Pretty Girls Are Pretty Dumb and Other Generalized Assumptions Debunked!

04/14/2015 05:11 pm ET | Updated Jun 14, 2015


Full warning: Most of you will get pissed off. I was furious myself. Let's call it even. Immediately following this rant I will send you (and everyone) love and compassion. But for now, let's dive in! Unless, that is, you think a "pretty" person is unable to captivate your attention with this many words in one sitting.

In a conversation about my writing, some good friends were suggesting I should "remove all pictures" of myself in posts, if I "wanted to be taken seriously."

Is it my job to shrink and change how I look so other people do not have to own their own preconceptions? No. I won't. I refuse. I have friends of all shapes and sizes that I respect and love. I don't discriminate on any factors beyond being mean, unhealthy for me, or too negative. That's it. Call me weird.

I call it human compassion.

First, Can we agree on a few common assumptions?

  • Sex sells.
  • People use stereotypes every day.
  • A pretty or sexually attractive woman has it easier.

I have no problem being transparent, so in full disclosure, I too, make assumptions that would offend. For example, in the movie Up in the Air Ryan Bingham says, "I'm like my mother, I stereotype. It's faster." I do (if traveling sans my three kids) get in line behind the business travelers, not the mom juggling her double stroller, toddler and coffee whilst donning a gaze of defeat.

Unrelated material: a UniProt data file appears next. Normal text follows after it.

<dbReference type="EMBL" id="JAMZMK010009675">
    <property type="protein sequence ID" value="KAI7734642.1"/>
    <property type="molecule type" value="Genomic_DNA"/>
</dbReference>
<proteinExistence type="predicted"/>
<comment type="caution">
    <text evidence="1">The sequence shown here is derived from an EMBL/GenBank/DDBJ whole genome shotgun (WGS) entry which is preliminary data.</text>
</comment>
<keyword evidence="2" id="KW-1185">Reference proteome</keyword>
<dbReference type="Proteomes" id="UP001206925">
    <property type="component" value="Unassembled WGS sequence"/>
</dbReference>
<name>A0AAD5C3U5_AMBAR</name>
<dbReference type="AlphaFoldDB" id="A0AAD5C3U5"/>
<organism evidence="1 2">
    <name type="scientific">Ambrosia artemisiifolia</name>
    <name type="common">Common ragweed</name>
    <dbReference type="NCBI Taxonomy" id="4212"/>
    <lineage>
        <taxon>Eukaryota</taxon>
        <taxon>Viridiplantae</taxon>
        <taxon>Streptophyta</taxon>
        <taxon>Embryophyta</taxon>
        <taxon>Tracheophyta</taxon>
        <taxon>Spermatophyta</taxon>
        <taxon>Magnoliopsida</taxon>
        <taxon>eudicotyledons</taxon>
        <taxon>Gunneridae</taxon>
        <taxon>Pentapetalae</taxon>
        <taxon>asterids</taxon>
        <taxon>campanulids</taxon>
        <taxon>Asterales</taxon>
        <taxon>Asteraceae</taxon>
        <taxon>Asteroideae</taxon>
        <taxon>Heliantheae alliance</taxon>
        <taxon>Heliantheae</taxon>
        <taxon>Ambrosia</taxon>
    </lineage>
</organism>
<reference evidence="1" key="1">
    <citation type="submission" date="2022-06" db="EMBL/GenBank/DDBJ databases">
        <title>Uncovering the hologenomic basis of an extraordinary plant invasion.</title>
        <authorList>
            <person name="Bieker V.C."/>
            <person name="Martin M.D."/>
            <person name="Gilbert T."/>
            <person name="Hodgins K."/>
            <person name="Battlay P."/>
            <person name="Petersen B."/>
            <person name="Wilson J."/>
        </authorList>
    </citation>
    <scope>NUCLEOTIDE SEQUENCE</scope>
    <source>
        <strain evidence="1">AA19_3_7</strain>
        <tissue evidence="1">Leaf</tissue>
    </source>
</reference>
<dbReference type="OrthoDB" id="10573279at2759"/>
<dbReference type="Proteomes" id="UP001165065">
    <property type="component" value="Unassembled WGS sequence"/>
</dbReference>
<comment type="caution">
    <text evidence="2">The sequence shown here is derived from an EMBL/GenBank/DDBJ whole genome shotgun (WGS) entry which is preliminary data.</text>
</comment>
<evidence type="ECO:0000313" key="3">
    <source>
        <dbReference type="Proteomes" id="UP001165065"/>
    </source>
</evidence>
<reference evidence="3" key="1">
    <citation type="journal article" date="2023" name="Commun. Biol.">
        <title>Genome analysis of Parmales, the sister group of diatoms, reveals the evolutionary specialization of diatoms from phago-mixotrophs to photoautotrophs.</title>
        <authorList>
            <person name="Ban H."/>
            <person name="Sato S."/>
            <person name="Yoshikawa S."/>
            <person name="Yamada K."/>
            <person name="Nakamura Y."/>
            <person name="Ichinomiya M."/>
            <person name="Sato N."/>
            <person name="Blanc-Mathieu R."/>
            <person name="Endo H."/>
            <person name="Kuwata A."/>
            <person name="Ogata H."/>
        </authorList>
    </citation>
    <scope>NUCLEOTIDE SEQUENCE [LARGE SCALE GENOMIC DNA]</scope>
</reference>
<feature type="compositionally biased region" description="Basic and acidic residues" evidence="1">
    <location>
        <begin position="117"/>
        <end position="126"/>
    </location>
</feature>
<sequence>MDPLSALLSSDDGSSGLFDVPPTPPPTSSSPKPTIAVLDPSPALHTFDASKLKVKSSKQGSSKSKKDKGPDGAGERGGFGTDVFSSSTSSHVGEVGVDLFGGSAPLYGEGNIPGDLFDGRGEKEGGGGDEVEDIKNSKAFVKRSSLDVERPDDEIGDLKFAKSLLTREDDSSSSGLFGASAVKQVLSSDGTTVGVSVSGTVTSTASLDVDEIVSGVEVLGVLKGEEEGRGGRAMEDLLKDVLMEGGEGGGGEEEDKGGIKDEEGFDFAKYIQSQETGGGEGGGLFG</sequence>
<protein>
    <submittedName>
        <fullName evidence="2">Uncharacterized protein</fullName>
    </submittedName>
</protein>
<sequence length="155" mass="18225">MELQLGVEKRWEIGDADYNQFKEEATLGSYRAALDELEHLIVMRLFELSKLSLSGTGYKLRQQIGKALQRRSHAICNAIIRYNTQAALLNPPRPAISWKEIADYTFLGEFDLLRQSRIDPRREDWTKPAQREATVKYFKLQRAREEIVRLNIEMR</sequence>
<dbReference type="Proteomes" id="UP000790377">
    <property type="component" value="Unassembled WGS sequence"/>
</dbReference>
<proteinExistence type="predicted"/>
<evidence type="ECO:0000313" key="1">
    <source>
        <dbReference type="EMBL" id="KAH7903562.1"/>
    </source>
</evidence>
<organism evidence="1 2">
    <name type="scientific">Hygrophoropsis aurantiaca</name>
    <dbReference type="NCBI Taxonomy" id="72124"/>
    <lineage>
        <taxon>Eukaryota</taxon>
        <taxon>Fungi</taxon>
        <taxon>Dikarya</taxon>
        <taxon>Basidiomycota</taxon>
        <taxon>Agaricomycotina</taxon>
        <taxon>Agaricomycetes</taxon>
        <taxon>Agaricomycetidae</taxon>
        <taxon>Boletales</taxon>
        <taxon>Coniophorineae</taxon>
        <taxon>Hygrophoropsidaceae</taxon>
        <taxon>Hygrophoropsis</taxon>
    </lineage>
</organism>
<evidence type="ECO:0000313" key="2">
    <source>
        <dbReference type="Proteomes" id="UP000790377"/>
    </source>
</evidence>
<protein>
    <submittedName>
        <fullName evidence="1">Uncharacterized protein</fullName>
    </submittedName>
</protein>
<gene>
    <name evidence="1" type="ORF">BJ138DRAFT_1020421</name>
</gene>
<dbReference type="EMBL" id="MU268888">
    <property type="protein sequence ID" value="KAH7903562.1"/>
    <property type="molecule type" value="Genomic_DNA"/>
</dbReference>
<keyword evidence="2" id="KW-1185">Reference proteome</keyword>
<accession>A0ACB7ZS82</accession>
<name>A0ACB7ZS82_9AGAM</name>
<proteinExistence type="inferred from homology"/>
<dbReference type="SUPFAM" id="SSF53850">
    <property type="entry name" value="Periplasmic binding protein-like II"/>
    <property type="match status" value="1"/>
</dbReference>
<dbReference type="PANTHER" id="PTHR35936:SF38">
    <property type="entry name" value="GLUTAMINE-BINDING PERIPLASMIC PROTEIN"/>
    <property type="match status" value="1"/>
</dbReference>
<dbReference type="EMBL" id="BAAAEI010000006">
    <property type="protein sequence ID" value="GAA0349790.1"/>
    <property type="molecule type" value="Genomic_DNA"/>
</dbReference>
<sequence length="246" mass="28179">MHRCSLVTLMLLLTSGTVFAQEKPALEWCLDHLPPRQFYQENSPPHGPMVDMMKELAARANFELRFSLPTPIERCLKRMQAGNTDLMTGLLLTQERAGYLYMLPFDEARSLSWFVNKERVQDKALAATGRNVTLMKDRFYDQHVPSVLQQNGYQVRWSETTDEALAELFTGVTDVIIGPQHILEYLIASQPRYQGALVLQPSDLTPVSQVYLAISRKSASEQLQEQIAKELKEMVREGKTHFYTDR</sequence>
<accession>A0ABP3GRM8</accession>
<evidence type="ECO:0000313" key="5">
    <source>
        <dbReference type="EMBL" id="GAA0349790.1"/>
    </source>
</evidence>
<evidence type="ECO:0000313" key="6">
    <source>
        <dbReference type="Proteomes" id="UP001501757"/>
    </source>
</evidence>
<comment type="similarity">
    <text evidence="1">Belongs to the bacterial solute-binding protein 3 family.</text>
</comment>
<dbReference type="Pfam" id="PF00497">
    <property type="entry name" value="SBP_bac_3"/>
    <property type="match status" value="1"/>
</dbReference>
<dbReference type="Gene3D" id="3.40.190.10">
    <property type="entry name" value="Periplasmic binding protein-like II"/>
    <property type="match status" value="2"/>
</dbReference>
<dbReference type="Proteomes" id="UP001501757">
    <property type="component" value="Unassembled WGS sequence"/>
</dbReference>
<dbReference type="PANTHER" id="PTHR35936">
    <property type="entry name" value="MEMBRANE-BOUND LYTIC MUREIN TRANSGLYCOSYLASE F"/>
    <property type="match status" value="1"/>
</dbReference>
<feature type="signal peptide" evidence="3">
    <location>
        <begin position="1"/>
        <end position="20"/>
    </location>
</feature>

I am not looking for a brouhaha rally behind me. I am not trying to evoke praise or an apology. I am not here to scream "injustice!" I am not supporting or even remotely denying that attractive women have entire industries positioned to exploit and applaud their perceived beauty.

My point is this: Am I pretty? Sure. Should I apologize? No. Did I do anything to be born this way? Not a damn thing! I get it. I can take my pretty mouth and shut it. Right? Wrong. That's the fundamental difference I have with most people willing to be honest about such topics. My respect and acceptance of others is a "TBD." I am not even asking for change. I am merely saying to no one in particular, that I'm in full rebellion! (echo, echo, echo)

I'll even admit that I have capitalized on beauty, and it has indeed afforded me open doors, unearned respect and privileges. I love working out. I wear minimal makeup but false eyelashes whenever I can. I believe my interests in feeling "pretty," fit and feminine do not negate my right to be intelligent, grounded or kind.

I would love if maybe one person reads this, and after contemplating, perhaps admits that pre-conceived assumptions are useless and can be wrong. The only assumption I make is that I know nothing about a stranger. People surprise me a lot. How? I do not pre-judge them, but instead consider that I haven't the slightest idea about who they are. (Good or bad.)

Most strangers believe that I've manipulated my way to, for and in every opportunity possible. I'm used to it now. I have adjusted by disarming them with self-deprecating humor and/or hiding behind a bun, glasses and clothes purchased a size too big. (At the advice of my father.)